Syracuse 70.3 Ironman – Anticipation, Expectation & Execution
Following a couple of small races inclusive of a duathlon, I was ready to put all of the winter training to work at the 2014 Syracuse 70.3 Ironman. I must preface this entire report by saying that this is my first season ever training for Triathlon, my first non-local race ever and after only a couple of Olympic Distance Triathlons last year I figured why not give it a shot. Here’s how it turned out.
SWIM DETAILS | Division Rank: 36
Total 1.2 mi 00:33:13 00:33:13 01:43/100m
BIKE DETAILS | Division Rank: 41
Total 56 mi 02:45:45 03:22:42 20.27 mph
RUN DETAILS | Division Rank: 31
Total 13.1 mi 01:38:38 05:03:24 07:31/mi
Swim: Swimming is a frustrating sport. I feel as though if I don’t swim a minimum of 3 days a week I’m taking a step back in ability. Starting to really “learn to swim” in December with an average pace of 2:00/100m in the pool, I have come a long way. After this race, it was put into perspective just how far I have yet to go. If I want to be competitive I need to be out of the water around 25min mark. The silver lining to this is that the swim is the shortest of all my legs of the race. I feel as though with a day or two extra a week in the pool by next season I should be able to make this a reality. Being new to this distance I figured start easy, relax and keep it consistent. Fail…I started mid pack and got swam over, dunked, and after the first buoy I felt like CPR was going to be required. I swam the remainder of my swim on my own away from people. My arms were toast and I was feeling tired after the swim. On the bright side it was a gorgeous day with flat water and temperatures in the low 20’s.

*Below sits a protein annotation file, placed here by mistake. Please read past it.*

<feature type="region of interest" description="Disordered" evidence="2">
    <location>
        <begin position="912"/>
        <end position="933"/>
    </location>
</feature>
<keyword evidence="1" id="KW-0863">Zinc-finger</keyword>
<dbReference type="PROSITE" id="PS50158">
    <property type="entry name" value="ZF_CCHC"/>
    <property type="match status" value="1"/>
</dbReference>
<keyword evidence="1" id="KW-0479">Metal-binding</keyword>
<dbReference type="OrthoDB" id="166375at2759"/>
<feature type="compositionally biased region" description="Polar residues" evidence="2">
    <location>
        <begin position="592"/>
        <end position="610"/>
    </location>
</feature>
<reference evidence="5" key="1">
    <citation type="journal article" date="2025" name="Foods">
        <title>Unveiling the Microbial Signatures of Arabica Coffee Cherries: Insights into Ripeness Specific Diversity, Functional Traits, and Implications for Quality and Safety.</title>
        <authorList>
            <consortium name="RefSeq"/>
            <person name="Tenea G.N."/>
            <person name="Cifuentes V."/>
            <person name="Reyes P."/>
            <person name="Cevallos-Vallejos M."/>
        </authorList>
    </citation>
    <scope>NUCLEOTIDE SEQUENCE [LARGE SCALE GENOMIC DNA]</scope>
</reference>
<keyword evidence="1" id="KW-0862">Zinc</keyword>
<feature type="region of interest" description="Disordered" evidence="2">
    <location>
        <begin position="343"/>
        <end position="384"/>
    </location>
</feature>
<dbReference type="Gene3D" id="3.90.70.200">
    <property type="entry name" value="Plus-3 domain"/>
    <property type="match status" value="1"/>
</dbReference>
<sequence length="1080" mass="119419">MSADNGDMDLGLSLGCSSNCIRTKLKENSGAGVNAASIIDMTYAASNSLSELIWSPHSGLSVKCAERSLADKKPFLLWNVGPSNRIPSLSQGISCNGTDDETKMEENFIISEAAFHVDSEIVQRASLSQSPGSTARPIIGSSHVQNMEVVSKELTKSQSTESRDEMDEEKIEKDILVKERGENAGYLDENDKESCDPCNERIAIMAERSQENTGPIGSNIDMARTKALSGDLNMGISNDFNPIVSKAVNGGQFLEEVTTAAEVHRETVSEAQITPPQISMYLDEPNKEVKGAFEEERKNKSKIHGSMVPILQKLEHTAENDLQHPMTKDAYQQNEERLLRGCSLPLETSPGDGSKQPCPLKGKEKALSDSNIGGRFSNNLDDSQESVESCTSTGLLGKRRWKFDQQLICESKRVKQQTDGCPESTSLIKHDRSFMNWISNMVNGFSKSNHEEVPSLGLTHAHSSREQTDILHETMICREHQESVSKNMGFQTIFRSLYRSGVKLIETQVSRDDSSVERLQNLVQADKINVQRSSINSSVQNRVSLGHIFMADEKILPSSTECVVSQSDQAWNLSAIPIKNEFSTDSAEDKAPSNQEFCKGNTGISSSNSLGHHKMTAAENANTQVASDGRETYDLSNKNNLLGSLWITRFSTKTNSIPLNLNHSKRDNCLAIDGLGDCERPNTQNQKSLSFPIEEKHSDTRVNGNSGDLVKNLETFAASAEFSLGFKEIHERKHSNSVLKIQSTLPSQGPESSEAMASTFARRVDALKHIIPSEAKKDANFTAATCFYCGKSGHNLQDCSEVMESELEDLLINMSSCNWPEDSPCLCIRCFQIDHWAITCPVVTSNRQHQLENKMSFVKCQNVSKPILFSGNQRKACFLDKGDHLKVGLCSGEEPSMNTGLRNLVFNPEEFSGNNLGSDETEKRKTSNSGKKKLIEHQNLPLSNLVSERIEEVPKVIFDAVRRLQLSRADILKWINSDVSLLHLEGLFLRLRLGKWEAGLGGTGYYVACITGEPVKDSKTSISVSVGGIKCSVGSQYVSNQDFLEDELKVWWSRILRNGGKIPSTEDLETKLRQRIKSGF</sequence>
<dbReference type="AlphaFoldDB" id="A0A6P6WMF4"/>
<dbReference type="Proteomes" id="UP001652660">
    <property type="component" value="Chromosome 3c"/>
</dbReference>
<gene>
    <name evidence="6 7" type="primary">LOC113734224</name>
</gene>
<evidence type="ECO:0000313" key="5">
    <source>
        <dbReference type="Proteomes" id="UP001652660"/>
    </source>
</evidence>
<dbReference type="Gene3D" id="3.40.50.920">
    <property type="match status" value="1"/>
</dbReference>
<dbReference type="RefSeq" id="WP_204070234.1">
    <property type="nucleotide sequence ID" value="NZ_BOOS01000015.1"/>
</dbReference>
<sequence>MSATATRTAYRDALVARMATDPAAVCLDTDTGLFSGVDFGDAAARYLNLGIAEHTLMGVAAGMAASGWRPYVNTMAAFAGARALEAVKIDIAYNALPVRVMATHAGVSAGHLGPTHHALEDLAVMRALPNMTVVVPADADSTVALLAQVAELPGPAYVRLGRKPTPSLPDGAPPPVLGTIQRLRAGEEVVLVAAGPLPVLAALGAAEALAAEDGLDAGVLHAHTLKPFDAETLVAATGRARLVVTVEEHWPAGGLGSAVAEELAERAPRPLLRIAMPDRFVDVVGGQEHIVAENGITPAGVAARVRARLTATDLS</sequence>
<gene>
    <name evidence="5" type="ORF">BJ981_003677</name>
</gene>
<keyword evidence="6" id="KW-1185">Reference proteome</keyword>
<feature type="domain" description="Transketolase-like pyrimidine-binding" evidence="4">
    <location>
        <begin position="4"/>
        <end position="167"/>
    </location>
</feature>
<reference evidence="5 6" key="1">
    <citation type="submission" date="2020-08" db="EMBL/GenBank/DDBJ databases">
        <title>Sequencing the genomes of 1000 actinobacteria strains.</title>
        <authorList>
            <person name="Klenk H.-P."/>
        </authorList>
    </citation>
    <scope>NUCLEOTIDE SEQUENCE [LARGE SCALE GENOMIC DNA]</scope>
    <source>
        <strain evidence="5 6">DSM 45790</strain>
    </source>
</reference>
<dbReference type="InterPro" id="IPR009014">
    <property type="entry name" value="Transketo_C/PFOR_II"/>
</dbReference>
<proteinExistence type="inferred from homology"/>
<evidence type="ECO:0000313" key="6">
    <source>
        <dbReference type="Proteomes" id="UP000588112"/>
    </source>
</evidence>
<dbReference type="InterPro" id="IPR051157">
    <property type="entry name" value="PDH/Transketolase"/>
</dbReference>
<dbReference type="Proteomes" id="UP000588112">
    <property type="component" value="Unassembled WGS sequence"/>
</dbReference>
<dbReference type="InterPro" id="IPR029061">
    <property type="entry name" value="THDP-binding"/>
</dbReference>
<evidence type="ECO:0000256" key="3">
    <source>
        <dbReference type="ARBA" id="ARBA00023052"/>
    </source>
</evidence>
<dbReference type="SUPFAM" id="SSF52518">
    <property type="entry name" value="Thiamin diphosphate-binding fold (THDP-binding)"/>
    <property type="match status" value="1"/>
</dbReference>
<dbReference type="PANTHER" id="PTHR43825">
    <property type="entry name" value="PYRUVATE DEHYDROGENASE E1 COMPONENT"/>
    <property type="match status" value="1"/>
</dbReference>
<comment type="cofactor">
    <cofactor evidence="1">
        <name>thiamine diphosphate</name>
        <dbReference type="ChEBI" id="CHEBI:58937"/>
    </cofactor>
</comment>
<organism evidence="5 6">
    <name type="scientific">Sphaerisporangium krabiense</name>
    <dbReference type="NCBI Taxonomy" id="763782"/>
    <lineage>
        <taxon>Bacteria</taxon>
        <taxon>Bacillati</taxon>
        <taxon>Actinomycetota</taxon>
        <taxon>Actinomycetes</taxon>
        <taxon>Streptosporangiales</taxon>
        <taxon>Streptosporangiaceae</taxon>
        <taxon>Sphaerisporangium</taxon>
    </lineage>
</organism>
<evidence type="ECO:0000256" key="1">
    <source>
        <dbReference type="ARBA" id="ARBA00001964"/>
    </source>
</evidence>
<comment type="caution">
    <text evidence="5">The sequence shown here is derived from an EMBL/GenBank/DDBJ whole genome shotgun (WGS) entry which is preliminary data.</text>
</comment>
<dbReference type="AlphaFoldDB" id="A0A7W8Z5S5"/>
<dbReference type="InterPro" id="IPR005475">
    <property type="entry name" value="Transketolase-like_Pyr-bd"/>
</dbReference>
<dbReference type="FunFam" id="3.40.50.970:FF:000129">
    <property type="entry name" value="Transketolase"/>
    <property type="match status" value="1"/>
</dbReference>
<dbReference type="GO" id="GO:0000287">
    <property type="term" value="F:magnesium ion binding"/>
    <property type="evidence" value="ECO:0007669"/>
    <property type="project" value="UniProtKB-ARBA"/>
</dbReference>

Bike: Up until March of this year I had never been on a tri bike in my life. Things are very different from road bike geometry and saddle sores in this region took on a whole new meaning. Wanting to be a super triathlete I am fully aware that the bike is the longest and possibly the most important part of this race distance. My goal was survive… after getting my legs back into this race, I quickly made up ground. Quickly being my downfall. I was flying up the hills with my heart rate in my throat, cruising past even the PRINCE OF BAHRAIN and his entire triathlon team (I learn now that it was actually his security group). With the TV cameras on the back of motorcycles and photographers everywhere (his photographers) I felt like I was in the Tour de France climbing these “Alps”. 40km of feeling like a million bucks came crashing down quickly at km 60 my legs started to feel heavy. By km 70 my legs were nothing more than heavy limp noodles. I was praying I would be behind someone slow in the no pass zone (last 4km of the race) so I had yet another excuse why my bike was not stellar. I paid the ultimate price coming off the bike, finding it hard to walk let alone run.
Run: The noise from the other participants was that the run was a killer. This was no joke. It was HARD. With pitches you could walk up faster than run, and descents where putting on the breaks was not an option this was by far the hardest 13 miles I have completed to date. No surprise my average pace was well below my race planned pace.
This was the ultimate learning experience. Like throwing a bird out of the nest, I had the tools just haven’t had the opportunity to implement them. I know now that I will need to shave 30min off my time if I want to be in contention for a World Championship Slot for 2015. I now have a great baseline test, so let the work begin. Next A Race is Muskoka 70.3 in September.
I certainly could not have done this without the assistance of Input Output Coaching from Coach Matt Gervais, Nutrition by Infinit Nutrition Canada, and bike assistance from Cycle Culture.